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Bloomsbury Group Artists At The Block Museum

By Ben Schuman Stoler in Arts & Entertainment on Feb 3, 2010 5:30PM

2010_02_02_Bloomsbury.jpg It’s a quirky fact of history that for all the times artists are portrayed as loners or hermits, they end up in intimate working groups so often. What’s your favorite localized group of artists, anyway? The Blue Rider? The Factory? The Vienna Secession? The New York School?

Whatever it is, it’s probably not the Bloomsbury Group on display at A Room of Their Own: The Bloomsbury Artists in American Collections at Northwestern University’s (surprisingly charming) Mary and Leigh Block Museum of Art in Evanston. Not that it’s necessarily the artists’ faults. The Bloomsbury Group, named for the small neighborhood in London they inhabited in the first half of the last century, is more renown for the group of writers and intellectuals that lived there. You’ve definitely heard of a few of them: Virginia and Leonard Woolf, Mary McCarthy, Maynard Keynes, Lytton Strachey, E.M. Forster, and Roger Fry.

But except for Fry, those weren’t visual artists. In an effort to deepen the historical notion of what went down at Bloomsbury, this exhibition displays the art of, especially, Fry, Dora Carrington, Vanessa Bell (Virginia Woolf’s sister), and Duncan Grant.

Even more, the exhibition tracks the way the Bloomsbury Group was seen through the 20th century and today in America, where collectors were a bit slow on catching on. The exhibition's two aims come together, then, because If it’s true that the artists have been so overlooked, for example, than it’s important because it may point to America’s ignorance of British modernism.

It’s not a completely sound point because Fry has been discussed in America for generations—but the key is that he was discussed as a critic and art historian, not as a painter. But Fry's works as a writer and visual artist overlapped. See, for example, Fry’s Paper Flowers on a Mantelpiece (1919), which shows his convergent ideas with Henri Matisse (whom he wrote about as a critic).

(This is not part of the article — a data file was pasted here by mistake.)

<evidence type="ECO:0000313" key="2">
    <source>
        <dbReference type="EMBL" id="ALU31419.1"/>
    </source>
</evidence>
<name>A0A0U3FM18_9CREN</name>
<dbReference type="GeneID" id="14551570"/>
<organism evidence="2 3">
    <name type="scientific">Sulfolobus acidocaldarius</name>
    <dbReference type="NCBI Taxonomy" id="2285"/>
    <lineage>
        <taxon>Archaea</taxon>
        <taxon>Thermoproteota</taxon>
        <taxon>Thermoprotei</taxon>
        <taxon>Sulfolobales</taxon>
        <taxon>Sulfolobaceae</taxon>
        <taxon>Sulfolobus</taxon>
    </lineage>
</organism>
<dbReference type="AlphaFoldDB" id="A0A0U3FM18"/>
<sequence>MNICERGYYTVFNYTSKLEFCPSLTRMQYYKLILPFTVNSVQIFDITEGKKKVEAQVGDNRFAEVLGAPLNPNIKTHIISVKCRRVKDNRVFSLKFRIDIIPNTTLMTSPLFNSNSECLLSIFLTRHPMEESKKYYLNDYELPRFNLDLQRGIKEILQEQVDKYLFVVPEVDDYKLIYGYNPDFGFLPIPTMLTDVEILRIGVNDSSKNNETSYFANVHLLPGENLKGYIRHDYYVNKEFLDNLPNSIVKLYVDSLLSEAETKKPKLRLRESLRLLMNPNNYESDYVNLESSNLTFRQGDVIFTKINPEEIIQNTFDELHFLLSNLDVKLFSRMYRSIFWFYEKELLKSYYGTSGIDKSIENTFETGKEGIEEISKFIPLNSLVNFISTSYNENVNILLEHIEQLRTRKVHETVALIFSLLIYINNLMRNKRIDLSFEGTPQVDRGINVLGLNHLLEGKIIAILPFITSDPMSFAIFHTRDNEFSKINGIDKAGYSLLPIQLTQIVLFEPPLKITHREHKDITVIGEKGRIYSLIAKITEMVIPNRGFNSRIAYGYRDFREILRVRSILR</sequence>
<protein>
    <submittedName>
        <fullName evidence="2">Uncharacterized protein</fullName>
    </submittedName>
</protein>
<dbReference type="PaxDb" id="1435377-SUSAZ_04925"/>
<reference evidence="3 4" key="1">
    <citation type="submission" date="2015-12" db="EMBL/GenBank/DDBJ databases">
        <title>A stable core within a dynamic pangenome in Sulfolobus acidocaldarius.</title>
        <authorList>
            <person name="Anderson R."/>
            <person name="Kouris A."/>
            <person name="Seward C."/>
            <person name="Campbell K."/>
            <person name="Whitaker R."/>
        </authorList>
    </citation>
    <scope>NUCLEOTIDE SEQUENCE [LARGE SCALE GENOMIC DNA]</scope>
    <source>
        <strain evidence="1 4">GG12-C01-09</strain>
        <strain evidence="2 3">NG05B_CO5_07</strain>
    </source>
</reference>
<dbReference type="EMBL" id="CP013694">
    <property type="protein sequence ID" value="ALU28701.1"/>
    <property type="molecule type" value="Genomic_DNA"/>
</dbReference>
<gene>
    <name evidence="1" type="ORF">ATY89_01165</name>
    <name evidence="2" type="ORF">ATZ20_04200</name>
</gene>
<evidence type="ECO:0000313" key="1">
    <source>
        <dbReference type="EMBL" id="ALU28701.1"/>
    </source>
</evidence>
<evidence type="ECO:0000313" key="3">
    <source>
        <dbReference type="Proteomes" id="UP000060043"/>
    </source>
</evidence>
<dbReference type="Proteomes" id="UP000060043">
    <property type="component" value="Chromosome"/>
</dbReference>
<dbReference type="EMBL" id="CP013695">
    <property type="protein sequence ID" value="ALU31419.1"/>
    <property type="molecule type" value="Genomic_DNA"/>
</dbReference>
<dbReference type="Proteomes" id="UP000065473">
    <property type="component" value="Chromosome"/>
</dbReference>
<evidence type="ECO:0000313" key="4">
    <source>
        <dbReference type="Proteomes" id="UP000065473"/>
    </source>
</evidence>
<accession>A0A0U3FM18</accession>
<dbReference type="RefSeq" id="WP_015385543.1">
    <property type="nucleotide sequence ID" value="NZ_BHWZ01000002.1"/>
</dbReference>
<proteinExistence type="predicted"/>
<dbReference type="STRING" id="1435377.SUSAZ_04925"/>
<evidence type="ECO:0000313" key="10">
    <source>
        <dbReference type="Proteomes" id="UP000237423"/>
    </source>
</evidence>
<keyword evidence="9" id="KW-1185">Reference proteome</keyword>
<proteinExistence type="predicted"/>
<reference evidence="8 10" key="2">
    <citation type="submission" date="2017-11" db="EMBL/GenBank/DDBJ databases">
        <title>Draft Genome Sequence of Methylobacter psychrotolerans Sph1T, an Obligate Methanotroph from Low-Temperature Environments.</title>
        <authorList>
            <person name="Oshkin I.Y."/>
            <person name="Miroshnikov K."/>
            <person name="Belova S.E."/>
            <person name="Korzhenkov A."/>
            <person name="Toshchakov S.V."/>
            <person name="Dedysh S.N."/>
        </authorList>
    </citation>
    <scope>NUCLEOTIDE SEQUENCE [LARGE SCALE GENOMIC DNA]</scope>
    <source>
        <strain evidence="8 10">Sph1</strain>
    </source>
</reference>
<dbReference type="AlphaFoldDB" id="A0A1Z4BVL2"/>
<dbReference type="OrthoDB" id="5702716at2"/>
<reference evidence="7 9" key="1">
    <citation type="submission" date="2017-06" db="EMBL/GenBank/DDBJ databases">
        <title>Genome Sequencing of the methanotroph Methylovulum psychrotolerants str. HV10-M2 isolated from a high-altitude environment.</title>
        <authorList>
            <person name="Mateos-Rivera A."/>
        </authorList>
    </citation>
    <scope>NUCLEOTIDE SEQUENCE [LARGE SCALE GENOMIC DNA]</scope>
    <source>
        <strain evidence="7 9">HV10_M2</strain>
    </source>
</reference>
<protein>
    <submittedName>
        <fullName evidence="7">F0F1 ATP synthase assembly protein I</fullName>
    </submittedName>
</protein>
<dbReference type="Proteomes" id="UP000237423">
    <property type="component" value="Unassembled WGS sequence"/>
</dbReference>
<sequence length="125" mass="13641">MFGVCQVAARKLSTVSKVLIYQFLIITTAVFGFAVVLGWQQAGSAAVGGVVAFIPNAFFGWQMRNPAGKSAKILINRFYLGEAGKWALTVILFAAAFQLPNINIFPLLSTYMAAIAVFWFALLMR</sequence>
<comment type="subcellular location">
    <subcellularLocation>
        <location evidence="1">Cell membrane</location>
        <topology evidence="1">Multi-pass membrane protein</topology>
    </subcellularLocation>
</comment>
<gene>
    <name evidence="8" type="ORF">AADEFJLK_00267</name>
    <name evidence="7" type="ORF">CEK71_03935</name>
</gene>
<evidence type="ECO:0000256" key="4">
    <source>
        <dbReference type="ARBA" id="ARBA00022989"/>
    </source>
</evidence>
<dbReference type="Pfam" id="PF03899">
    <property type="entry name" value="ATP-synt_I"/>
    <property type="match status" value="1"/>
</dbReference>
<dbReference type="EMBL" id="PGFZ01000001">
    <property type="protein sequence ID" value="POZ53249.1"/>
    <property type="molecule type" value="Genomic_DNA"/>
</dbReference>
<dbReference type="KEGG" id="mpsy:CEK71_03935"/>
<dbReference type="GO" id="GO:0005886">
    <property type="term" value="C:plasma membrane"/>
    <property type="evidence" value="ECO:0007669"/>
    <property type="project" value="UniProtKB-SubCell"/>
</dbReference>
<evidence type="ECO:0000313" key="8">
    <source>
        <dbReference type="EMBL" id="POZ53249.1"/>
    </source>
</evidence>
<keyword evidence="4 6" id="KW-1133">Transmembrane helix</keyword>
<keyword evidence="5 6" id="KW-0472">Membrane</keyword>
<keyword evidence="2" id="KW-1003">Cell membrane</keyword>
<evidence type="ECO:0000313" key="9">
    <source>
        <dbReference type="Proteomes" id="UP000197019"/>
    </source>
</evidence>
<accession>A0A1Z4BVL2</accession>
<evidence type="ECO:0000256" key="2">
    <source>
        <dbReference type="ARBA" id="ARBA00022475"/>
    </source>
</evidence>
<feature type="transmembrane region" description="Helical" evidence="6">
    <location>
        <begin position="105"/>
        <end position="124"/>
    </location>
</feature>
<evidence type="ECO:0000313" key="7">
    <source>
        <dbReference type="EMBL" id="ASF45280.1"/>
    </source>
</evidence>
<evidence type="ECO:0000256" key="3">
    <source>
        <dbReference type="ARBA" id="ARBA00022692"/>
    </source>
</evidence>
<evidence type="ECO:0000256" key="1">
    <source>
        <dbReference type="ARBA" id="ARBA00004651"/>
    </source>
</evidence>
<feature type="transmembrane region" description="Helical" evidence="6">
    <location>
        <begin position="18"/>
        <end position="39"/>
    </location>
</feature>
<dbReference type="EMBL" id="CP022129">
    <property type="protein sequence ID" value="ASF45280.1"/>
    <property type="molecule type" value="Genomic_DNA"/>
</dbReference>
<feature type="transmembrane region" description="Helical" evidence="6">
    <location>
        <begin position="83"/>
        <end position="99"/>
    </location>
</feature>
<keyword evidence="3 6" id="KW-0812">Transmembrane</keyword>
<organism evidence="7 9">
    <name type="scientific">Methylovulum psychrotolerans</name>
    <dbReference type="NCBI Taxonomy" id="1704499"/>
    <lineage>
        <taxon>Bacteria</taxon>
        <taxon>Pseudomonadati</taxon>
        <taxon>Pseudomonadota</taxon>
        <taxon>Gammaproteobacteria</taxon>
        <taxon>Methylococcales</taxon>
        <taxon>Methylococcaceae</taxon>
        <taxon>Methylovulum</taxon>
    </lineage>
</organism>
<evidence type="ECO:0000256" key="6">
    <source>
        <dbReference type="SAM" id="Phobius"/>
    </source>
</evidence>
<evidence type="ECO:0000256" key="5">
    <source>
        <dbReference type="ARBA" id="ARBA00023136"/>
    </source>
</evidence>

It was Fry that pushed Bell to explore modernism in all its glory. Forever linked to but not nearly as famous as her sister, this exhibition might help Bell’s legacy gain some steam of its own. It’s also important to note that while it’s certainly not unheard of, it’s definitely not standard to see just as many pieces by women hanging as pieces by men--and Bell and Carrington's many works on disply are far from token inclusions.

And that shows what Bloomsbury was about. The exhibition’s notes speak at some length about the profound sort of friendship among the members, but their intellectual openness—on display in their acceptance of Duncan Grant’s bisexuality as much as the Woolfs’ Hogarth Press that published radical books at times—is just as significant, and it is that freedom of ideas that implies these British modernists should be more prominent in our art histories than they currently are.

A Room of Their Own: The Bloomsbury Artists in American Collections shows through March 14, in the Main and Alsdorf Galleries at the Mary and Leigh Block Museum of Art, 40 Arts Circle Drive, Evanston